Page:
About the Show
Artists obsess over their materials. For bioartists—the emerging group of practitioners who manipulate living tissues, DNA, and bacteria—these materials become active partners in the art. These installations have a will of their own. Art becomes a dynamic ecology.
Life is restless: Bioartists must embrace this restlessness. Working in the lab, the artist can't contain his medium. Even in the Petri dish, fungal spores invade the colonies, or the slime mold overruns maze. Precision gives way to open-ended experiment. The lab is a garden, and bioartist is the gardener for the new millennium, where breeding advances naturally into gene splicing.
CUT/PASTE/GROW: Science at Play provides a space to ask fundamental new questions about aesthetics and our assumptions about life and death. What, for example, makes a beautiful blueprint for a beautiful form—what makes a beautiful gene?
By cutting and pasting DNA into a being, the organism itself—both in function and behavior—becomes a chimera, a hybrid natural/engineered being stitched from disparate parts, a result of both Darwinian evolution and the will of the artist. Since antiquity, hybrids were considered abominations.
Today, we can view them in any number of ways: Are these chimerae quasi-artworks or quasi-organisms? Is bioart a new approach to society and ecology, a partnership with the microbial life all around us?
CUT/PASTE/GROW will be partly based on BioDesign: Nature + Science + Creativity, a book written by Will Myers and published by The Museum of Modern Art in 2012.
Please considering helping us. We will document the entire show on cutpastegrow.com (being designed right now!). And all funds will go toward shipping, installing, and maintaining art, as well as producing a gorgeous print and digital show catalogue—one of our Kickstarter rewards!
Some of the Artists We've Invited
The artists in our show are asking important questions about our shared future as humans—a species that shares the planet and even our own bodies with other species, many of whom are too small to see without a microscope. Depending on our success on Kickstarter, we're hoping to bring the following artists to Observatory:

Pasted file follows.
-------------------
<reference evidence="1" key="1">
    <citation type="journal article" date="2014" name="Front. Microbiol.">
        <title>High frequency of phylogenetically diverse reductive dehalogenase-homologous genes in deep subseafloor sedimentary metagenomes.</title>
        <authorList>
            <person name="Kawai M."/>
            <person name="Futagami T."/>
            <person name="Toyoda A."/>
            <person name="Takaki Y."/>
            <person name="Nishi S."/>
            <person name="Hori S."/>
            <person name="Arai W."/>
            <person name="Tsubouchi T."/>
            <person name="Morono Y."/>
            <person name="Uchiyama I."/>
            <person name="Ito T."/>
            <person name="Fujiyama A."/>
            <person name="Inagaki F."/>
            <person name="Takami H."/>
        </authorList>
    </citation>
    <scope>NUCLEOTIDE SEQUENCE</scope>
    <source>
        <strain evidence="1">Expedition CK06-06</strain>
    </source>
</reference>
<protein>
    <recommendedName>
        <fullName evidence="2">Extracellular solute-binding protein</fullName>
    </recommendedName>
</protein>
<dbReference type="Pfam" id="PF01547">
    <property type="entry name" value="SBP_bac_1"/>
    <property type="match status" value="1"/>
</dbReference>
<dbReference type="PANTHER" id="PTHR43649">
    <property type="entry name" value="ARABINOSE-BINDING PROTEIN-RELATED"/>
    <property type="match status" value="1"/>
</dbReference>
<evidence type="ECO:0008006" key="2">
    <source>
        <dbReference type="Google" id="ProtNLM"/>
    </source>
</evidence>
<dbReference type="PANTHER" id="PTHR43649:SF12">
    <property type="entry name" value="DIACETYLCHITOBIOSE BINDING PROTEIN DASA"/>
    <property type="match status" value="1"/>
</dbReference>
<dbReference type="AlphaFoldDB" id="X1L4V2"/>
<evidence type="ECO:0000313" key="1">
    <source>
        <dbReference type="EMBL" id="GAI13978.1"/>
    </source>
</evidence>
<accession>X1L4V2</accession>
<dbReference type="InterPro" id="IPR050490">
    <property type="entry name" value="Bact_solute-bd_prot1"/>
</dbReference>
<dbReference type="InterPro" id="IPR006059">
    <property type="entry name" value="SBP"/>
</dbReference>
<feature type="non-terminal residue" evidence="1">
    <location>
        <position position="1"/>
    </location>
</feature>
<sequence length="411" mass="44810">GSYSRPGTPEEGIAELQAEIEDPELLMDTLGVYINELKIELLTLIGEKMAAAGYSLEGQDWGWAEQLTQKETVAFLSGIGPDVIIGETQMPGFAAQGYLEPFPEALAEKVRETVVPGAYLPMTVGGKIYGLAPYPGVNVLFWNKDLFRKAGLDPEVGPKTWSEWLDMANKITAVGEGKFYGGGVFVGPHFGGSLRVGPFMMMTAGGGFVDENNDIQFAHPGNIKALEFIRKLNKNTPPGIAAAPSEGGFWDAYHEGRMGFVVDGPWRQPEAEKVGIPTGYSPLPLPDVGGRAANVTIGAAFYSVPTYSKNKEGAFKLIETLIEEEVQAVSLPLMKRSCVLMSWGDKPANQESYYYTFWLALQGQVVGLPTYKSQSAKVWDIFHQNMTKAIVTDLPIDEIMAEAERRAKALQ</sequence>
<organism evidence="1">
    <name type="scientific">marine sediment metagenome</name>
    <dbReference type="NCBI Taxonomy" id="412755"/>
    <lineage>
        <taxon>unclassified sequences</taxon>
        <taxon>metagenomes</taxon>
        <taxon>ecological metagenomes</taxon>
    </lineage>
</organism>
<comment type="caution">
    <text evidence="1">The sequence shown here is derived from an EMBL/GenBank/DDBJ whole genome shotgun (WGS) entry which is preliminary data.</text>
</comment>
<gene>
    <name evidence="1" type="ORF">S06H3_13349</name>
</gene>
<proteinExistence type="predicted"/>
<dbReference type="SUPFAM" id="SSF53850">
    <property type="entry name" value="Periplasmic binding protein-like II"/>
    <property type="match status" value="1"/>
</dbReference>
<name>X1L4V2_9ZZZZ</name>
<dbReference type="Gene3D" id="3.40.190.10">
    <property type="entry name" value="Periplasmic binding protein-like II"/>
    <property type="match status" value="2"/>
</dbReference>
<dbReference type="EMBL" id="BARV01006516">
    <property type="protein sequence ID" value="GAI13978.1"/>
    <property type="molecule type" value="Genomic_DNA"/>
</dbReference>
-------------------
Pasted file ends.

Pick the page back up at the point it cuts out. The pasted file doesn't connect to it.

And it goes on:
- Tuur van Balen
- Nurit Bar-Shai
- Heather Barnett
- Bruce Bryan
- Revital Cohen
- Tom Deerinck
- Andy Gracie
- Eduardo Kac
- Natalie Kuldell
- Edgar Lissel
- Julia Lohmann
- Simon Park
- Nikki Romanello
- Paul Vanouse
- Liam Young
Observatory is an gallery and event space in the Gowanus neighborhood of Brooklyn, New York. Inspired by natural history, morbid anatomy, and the intersection of art and science, Observatory hosts lectures, classes, and exhibitions. Observatory is part of the Proteus Gowanus art complex, located at 543 Union Street (at Nevins). Gallery hours are 3–6 PM, Thursdays–Fridays; 12–6 PM, Saturdays–Sundays.
Genspace is a nonprofit organization dedicated to promoting education in molecular biology for both children and adults. Its staff and volunteers work inside and outside of traditional settings, providing a safe, supportive environment for training and mentoring in biotechnology. Genspace also supplies a Biosafety Level 1 lab for biologists, laypeople, and artists to gather and collaborate on biotechnology projects.
Nurit Bar-Shai is a co-founder of Genspace and an interdisciplinary artist who works at the intersection of art, science, and technology. She composes video, live telematic installations and conducts experiments through creative collaborative inquiry. Nurit lectures and exhibits her work worldwide.
Daniel Grushkin is a co-founder of Genspace and a journalist who covers the intersection of science, biotechnology, and culture. His articles have appeared in The New York Times, Businessweek, National Geographic Adventure, Popular Science, and Scientific American.
Wythe Marschall writes and teaches about futurism. With artist Ethan Gould, he is the author of Suspicious Anatomy, an illustrated book of fake neuroscience. At Observatory, Wythe has curated art shows and lectures on retrofuturism, technological ecstasy, the neo-grotesque, and the para-academic. Wythe teaches undergraduate literature at Brooklyn College. His stories and essays have appeared in McSweeney’s Quarterly Concern and elsewhere.
William Myers teaches and writes about the history of architecture, art and design. His book BioDesign: Nature + Science + Creativity was published by The Museum of Modern Art in New York and Thames & Hudson in London in 2012. He has worked for the Solomon R. Guggenheim Museum, The Museum of Modern Art, the Smithsonian Cooper-Hewitt National Design Museum, Hunter College and Genspace.
Video Credits (THANK YOU!)
Risks and challenges
If you can help us, we can ship all the bioart to Observatory and keep it alive. But we can't guarantee that all the living art will remain alive for the duration of the show.
We can also put together a beautiful show catalogue that will feature the art of CUT/PASTE/GROW as well as some of our writings on bioart and even instructions on how to do it yourself. This will definitely take time to do well, so please bear with us as we first organize the show, second document, and third fulfill all of our rewards as promised.Learn about accountability on Kickstarter
Have a question? If the info above doesn't help, you can ask the project creator directly.
Support this project
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